As divorce rates rise, family mediation represents an alternative way of making settlements without involving an already overburdened judicial system. This book presents a discussion of the current North American trends in the burgeoning field of family mediation by featuring both a review of the literature and a model for family mediation practice. The practice model presented here, Therapeutic Family Mediation, stresses an ecological perspective, and considers the feminist critique of the mediation process. The authors also address mediation's role in the important issues of joint custody, ethnicity, and child protection. Future directions in family mediation are examined in the final part.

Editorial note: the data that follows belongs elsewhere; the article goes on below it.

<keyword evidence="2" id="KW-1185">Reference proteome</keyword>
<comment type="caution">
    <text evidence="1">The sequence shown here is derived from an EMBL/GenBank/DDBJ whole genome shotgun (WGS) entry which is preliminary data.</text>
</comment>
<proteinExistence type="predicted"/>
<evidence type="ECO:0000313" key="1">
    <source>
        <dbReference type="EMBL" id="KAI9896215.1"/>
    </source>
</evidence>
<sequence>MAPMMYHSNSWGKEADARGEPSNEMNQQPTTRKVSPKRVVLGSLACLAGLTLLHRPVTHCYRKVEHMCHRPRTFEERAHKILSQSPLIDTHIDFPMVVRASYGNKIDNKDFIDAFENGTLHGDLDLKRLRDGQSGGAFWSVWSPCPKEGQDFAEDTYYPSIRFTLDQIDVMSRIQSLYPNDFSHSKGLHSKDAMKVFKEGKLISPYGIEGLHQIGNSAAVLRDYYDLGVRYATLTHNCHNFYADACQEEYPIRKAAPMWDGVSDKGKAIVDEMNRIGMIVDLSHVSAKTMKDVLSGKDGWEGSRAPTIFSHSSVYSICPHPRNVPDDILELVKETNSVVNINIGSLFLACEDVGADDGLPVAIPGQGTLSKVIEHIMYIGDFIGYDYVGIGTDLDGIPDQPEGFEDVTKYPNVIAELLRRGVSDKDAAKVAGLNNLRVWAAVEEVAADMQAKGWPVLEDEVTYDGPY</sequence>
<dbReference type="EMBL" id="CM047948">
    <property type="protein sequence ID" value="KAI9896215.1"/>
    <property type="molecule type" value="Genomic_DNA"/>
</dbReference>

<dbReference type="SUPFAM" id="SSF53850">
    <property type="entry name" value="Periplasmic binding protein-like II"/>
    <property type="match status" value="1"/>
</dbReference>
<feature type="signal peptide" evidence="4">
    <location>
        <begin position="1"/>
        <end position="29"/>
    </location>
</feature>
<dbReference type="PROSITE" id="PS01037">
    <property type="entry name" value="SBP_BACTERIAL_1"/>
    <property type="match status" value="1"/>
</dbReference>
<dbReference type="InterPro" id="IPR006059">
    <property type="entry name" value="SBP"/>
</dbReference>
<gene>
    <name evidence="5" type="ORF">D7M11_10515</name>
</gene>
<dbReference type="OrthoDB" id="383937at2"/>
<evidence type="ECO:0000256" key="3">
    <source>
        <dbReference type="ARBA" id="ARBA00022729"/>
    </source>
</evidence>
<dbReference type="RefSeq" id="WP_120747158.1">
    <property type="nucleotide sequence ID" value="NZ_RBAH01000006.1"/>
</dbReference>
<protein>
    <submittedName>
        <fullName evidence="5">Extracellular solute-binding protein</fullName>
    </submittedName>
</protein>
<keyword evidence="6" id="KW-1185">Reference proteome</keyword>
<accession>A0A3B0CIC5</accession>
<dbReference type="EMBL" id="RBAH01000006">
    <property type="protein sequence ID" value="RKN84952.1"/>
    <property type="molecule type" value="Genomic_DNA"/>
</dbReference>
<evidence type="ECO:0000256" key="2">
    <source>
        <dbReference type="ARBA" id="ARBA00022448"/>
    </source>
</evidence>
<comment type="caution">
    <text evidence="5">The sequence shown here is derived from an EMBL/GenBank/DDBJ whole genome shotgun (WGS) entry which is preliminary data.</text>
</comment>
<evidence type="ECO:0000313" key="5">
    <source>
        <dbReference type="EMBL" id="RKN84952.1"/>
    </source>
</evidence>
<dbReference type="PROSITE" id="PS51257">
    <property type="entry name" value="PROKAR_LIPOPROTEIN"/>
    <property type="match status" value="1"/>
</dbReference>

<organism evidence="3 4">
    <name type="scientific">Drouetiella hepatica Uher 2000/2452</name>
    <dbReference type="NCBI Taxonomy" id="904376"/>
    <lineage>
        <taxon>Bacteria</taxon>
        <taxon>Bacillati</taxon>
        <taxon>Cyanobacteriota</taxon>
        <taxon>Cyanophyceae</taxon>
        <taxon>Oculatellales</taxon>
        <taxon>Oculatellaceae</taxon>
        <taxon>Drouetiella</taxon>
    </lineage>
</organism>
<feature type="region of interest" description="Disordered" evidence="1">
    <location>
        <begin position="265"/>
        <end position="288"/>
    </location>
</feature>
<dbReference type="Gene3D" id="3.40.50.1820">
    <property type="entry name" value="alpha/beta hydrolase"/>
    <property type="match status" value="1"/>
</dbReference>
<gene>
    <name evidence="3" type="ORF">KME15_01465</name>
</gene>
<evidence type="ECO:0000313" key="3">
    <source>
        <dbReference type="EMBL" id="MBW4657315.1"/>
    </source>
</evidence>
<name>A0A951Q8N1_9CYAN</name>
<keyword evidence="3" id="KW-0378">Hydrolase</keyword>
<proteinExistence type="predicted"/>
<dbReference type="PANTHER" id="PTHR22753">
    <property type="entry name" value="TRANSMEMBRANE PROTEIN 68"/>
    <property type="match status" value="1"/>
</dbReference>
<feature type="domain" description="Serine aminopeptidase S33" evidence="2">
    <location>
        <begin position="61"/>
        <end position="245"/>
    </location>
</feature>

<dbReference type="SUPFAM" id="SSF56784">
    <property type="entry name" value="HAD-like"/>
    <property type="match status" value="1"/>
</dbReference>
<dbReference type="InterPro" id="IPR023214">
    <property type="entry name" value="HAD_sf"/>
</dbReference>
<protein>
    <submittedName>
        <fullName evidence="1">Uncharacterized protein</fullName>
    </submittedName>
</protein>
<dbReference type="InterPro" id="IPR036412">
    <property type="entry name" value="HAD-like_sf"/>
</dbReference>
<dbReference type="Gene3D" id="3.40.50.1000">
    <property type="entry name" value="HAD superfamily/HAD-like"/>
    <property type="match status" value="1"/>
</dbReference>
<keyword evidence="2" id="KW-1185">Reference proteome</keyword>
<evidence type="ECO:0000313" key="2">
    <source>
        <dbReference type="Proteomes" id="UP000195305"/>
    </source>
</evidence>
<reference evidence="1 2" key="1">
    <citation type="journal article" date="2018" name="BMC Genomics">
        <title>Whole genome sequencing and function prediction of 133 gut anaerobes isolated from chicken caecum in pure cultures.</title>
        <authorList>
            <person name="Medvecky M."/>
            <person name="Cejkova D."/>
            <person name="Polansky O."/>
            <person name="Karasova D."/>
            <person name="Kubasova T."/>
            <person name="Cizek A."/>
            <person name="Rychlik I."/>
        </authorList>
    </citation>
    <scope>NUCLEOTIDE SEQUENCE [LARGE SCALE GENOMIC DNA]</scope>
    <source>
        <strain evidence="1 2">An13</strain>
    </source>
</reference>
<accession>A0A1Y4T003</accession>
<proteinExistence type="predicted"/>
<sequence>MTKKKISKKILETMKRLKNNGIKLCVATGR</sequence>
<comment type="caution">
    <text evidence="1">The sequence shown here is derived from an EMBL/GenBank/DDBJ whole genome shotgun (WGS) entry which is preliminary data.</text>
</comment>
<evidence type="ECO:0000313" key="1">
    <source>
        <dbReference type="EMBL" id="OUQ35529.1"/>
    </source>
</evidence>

The history of family mediation in North America is characterized by opposing tendencies of exclusion and inclusion. Exclusion means that family mediation is less likely to accommodate the needs of some groups than others. Like all “talking therapies,” family mediation is implicitly modeled on middle-class, white, Anglo-Saxon client couples. In our experience, for example (we know of no national data on this matter), most mediators fit this description. Whether public or private, services are centralized (clients must travel to the agency's office), offered during business hours only, and with some exceptions (e.g., the state of Louisiana and the province of Quebec), usually delivered in English. Moreover, clients are referred to mediation through legal (their lawyer or the court) or service (their counselor) ...